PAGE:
Community Voices

Crime Watch: Easy tips to make your home and vehicle less vulnerable to break-ins

Carmen Gonzalez Caldwell
Carmen Gonzalez Caldwell

School has started and many of you are concerned about the burglaries. Rightly so: Burglaries happen between 8 a.m. and 1 p.m. while many people are working.

These burglaries are sometimes committed by juveniles skipping school. Call the police when you see kids walking around your neighborhood during school hours. Most police departments have truancy squads, so make that call. You can help prevent these burglaries. Follow these tips to make your home and vehicle less vulnerable:

Residential tips

▪ Trim all shrubbery so it is at least six inches below the bottom of your windows.

▪ Trim tree limbs so they are at least eight feet off the ground, leaving a clear field of vision.

▪ Use outside lighting in an efficient and appropriate manner by investing in timers and motion sensors.

▪ You may need window treatment (blinds, curtains) to prevent someone from looking inside your home at night.

▪ All exterior doors should be equipped with deadbolt locks with a minimum one-inch throw.

▪ Sliding glass doors should be equipped with secondary locks.

▪ Always lock your doors and windows when leaving your house.

▪ Repair or replace all broken or inoperative windows, doors, lights and locks.

▪ If you have an automatic garage door, make sure it closes securely when you leave your home.

▪ If you have an alarm, make sure you use it. Teach your kids how to use it.

▪ Make sure you perform regular maintenance on your alarm.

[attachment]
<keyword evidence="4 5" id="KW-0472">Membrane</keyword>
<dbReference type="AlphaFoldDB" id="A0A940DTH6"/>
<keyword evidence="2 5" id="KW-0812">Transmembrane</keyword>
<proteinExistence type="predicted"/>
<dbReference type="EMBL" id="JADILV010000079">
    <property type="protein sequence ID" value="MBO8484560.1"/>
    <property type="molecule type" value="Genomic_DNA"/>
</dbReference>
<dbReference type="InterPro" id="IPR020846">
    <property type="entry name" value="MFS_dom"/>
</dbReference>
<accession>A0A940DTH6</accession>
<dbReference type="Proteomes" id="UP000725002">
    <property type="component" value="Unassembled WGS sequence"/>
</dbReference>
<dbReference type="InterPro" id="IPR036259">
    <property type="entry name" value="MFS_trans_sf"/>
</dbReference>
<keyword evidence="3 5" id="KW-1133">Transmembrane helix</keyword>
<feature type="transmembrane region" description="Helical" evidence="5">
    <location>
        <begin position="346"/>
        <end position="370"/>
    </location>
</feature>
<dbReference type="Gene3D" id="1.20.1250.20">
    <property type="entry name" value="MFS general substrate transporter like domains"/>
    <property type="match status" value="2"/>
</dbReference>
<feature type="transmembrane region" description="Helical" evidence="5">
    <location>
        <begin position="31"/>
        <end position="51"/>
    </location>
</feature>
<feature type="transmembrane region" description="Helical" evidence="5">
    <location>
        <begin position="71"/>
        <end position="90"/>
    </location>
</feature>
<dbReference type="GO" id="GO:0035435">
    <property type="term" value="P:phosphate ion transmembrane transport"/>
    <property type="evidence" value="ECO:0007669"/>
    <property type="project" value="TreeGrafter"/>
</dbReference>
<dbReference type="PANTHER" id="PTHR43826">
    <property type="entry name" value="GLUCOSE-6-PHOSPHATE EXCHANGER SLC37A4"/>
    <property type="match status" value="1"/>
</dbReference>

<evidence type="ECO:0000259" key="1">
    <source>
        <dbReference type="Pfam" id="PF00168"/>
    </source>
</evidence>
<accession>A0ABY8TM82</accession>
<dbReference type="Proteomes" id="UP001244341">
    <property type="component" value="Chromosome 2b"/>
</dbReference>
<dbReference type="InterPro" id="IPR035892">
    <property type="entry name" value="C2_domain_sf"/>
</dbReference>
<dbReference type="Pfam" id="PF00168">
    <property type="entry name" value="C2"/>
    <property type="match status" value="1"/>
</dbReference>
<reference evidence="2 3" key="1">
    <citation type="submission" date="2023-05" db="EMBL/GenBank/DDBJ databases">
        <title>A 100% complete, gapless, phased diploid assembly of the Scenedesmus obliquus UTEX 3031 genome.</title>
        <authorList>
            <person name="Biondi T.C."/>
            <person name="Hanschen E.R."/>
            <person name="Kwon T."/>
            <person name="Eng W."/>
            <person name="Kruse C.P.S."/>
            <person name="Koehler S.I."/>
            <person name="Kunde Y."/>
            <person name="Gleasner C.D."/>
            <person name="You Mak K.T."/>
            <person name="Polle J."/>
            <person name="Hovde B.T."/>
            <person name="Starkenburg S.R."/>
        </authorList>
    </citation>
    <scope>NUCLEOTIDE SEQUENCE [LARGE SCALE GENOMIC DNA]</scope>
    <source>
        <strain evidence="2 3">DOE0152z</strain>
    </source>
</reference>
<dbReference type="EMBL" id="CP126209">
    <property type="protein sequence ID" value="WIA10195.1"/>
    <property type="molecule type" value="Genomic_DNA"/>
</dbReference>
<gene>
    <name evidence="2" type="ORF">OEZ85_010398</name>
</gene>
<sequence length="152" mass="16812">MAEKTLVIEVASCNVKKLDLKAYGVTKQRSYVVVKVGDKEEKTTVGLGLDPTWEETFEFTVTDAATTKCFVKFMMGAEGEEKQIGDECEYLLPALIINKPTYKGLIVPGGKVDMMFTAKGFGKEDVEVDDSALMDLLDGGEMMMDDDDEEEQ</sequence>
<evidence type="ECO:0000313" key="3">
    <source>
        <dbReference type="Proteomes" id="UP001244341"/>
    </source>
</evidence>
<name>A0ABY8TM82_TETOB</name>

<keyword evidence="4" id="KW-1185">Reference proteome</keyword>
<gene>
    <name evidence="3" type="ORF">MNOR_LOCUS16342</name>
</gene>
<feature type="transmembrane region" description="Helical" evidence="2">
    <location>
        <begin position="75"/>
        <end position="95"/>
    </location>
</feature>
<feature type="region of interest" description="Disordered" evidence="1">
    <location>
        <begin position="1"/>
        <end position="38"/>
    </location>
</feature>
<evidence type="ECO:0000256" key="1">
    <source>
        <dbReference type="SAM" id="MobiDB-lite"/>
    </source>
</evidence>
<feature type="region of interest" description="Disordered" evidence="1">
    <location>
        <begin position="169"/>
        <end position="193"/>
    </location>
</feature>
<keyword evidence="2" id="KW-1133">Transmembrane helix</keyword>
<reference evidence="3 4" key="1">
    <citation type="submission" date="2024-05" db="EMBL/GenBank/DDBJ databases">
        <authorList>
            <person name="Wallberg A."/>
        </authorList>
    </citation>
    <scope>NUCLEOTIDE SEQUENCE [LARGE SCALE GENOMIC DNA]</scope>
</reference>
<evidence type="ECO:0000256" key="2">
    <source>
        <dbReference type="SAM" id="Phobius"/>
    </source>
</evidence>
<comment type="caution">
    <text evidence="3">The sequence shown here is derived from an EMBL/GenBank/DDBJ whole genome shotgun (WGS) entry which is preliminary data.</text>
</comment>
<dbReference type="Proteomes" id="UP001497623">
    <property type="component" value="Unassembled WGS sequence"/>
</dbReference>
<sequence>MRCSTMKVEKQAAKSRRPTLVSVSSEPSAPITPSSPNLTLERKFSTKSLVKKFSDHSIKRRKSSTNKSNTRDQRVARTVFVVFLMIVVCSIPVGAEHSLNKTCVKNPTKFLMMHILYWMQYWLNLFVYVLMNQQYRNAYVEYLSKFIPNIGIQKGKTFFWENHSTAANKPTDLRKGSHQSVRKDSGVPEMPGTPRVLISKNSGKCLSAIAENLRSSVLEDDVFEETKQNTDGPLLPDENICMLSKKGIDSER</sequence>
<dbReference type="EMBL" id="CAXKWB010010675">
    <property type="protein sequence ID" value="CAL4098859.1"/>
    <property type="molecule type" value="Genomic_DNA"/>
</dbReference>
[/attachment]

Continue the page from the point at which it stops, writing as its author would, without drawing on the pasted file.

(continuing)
▪ Record the serial numbers of your valuables or mark them with your driver’s license number so that they can be identified if stolen.

▪ Photograph your valuables, especially your jewelry and keep them on a thumb drive or secure location.

▪ Get to know your neighbors; they are your best defense and can only report suspicious activity when they know who or what doesn’t belong in the area. This is why Neighborhood Watch is so effective.

▪ Report all suspicious activity to your local police department.

Prevent vehicle break-ins

While this piece of advice should be a no-brainer, up to a quarter of vehicle thefts are from unlocked cars. Even if you're running into the store for a Coke, that's too long to leave your vehicle's contents open for the taking. Simply locking the doors will deter those who might just be waiting around for an easy target, and don’t forget to lock your car while getting gas.

Almost any worthless personal item that's visible from the outside —even an empty shopping bag — could be seen as a valuable or a carrier of valuables. If you have a wagon or SUV that leaves your cargo area on display, consider getting a cover.

Don't leave any bait out for thieves; stow your electronics and accessories well out of sight-or better yet, bring it with you. The evidence alone might be enough to pique the interest of thieves. Don’t forget your Sun Pass transponder and garage opener are also targets.

Many police departments offer home security surveys. Call and schedule a time to check your home.

Carmen Caldwell is executive director of Citizens’ Crime Watch of Miami-Dade. Send feedback and news for this column to, or call her at 305-470-1670.